Hagan lobbies USPS
Published 10:11 am Wednesday, August 10, 2011
One U.S. Senator is asking United States Postal Service (USPS) officials to take a second look at all options before shutting down post offices.
Following the USPS announcement on July 26 that 20 North Carolina post offices face potential closure, Senator Kay R. Hagan (D-NC) sent a letter last week to the Postmaster General urging the USPS to give her constituents in each community a chance to voice their concerns before any final decisions are made.
On the USPS list for possible closure are three Roanoke-Chowan area post offices – Pendleton, Severn and Roduco. The USPS had earlier announced the Dec. 31 closure of the Potecasi Post Office. Additionally, the Conway Post Office, while still open, has been targeted for cutbacks, specifically losing direct delivery and collection by USPS trucks. The Conway mail is now re-routed through the Murfreesboro Post Office.
“Post offices provide communities with more than just stamps and package pick-up services,” Hagan wrote in her letter to Postmaster General Patrick Donahoe. “Many post office locations are gathering centers and lifelines for the communities they serve. This is especially true for our rural communities in North Carolina, which seem to bear the brunt disproportionally of each economic challenge the nation encounters, including the current downturn.”
She continued, “As the process of reviewing each postal location in North Carolina begins, I strongly urge the USPS to ensure that each affected community receives a robust and fair opportunity to participate in the process and to provide input and feedback. Accordingly, the USPS should consider fully, and with an open mind, these community comments and concerns when making a final decision with respect to each location.”
According to USPS officials, as more customers choose to conduct their postal business online, on their smart phones and at their favorite shopping destinations, the need for the USPS to maintain its nearly 32,000 retail offices — the largest retail network in the country — diminishes. To that end, USPS officials recently announced they will be taking the next step in right-sizing its expansive retail network by conducting studies of approximately 3,700 retail offices to determine customer needs.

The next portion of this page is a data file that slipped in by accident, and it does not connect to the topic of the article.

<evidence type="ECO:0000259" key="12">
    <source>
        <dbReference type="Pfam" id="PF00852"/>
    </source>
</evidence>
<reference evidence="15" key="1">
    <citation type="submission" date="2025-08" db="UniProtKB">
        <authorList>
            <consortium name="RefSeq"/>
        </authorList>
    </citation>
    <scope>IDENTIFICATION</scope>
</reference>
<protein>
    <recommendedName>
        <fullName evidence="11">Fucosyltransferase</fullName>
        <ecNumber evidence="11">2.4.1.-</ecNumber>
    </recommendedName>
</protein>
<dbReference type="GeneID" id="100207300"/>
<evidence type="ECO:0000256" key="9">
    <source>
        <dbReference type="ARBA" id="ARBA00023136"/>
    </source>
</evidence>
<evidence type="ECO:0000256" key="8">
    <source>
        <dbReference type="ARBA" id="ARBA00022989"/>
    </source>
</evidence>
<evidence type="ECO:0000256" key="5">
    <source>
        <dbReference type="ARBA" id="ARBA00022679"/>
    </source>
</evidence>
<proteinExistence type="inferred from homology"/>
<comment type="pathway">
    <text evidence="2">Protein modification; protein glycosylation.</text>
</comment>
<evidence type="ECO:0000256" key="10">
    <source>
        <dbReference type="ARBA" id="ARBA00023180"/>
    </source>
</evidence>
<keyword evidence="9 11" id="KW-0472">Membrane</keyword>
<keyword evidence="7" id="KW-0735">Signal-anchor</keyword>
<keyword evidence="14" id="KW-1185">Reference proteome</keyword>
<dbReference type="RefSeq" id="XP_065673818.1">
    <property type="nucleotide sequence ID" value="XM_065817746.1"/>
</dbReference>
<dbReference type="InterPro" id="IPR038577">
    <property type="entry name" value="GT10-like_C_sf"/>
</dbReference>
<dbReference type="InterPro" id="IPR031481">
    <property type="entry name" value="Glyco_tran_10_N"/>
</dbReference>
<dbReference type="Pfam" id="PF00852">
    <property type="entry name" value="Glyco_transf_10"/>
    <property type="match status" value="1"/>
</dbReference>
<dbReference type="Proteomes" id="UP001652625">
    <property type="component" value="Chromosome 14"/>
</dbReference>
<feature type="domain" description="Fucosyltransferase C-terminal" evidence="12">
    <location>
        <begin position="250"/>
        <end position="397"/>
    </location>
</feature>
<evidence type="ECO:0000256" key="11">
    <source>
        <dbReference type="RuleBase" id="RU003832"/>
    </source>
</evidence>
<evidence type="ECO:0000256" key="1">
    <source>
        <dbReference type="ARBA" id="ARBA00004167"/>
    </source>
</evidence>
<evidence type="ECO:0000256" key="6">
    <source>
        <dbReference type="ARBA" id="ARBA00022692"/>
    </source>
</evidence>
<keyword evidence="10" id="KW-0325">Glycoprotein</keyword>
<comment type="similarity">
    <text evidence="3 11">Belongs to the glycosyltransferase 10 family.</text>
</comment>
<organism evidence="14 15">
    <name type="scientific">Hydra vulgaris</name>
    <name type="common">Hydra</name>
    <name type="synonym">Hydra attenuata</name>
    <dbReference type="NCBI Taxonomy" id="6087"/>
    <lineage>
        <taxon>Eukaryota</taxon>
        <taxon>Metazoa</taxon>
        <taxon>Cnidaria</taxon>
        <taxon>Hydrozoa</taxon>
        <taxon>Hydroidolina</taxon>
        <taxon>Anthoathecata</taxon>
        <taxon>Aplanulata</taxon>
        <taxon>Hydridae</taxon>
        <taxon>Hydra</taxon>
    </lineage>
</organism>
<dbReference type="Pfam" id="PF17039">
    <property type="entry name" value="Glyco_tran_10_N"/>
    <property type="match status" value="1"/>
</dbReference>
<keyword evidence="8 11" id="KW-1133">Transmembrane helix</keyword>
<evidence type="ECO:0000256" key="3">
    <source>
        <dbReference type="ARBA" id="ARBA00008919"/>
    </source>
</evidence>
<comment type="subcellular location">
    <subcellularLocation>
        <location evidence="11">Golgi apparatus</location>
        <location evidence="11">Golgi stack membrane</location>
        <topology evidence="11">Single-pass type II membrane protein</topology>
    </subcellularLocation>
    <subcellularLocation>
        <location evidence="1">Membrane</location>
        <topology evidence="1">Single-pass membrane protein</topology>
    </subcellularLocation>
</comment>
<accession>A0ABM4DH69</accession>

“Today, more than 35 percent of the Postal Service’s retail revenue comes from expanded access locations such as grocery stores, drug stores, office supply stores, retail chains, self-service kiosks, ATMs and usps.com, open 24/7,” said Postmaster General Donahoe. “Our customer’s habits have made it clear that they no longer require a physical post office to conduct most of their postal business.”
For communities currently without a postal retail office and for communities affected by these retail optimization efforts, USPS is introducing the Village Post Office as a potential replacement option. Village Post Offices would be operated by local businesses, such as pharmacies, grocery stores and other appropriate retailers, and would offer popular postal products and services such as stamps and flat-rate packaging.
“By working with third-party retailers, we’re creating easier, more convenient access to our products and services when and where our customers want them,” Donahoe said. “The Village Post Office will offer another way for us to meet our customers’ needs.”
With 32,000 postal retail offices and more than 70,000 third-party retailers — Approved Postal Providers — selling postage stamps and providing expanded access to other postal products and services, customers today have about 100,000 locations across the nation where they can do business with the Postal Service.
“The Postal Service of the future will be smaller, leaner and more competitive and it will continue to drive commerce, serve communities and deliver value,” Donahoe added.
However, small communities such as Roduco, Potecasi and Pendleton do not have retail outlets to join the ranks of a Village Post Office.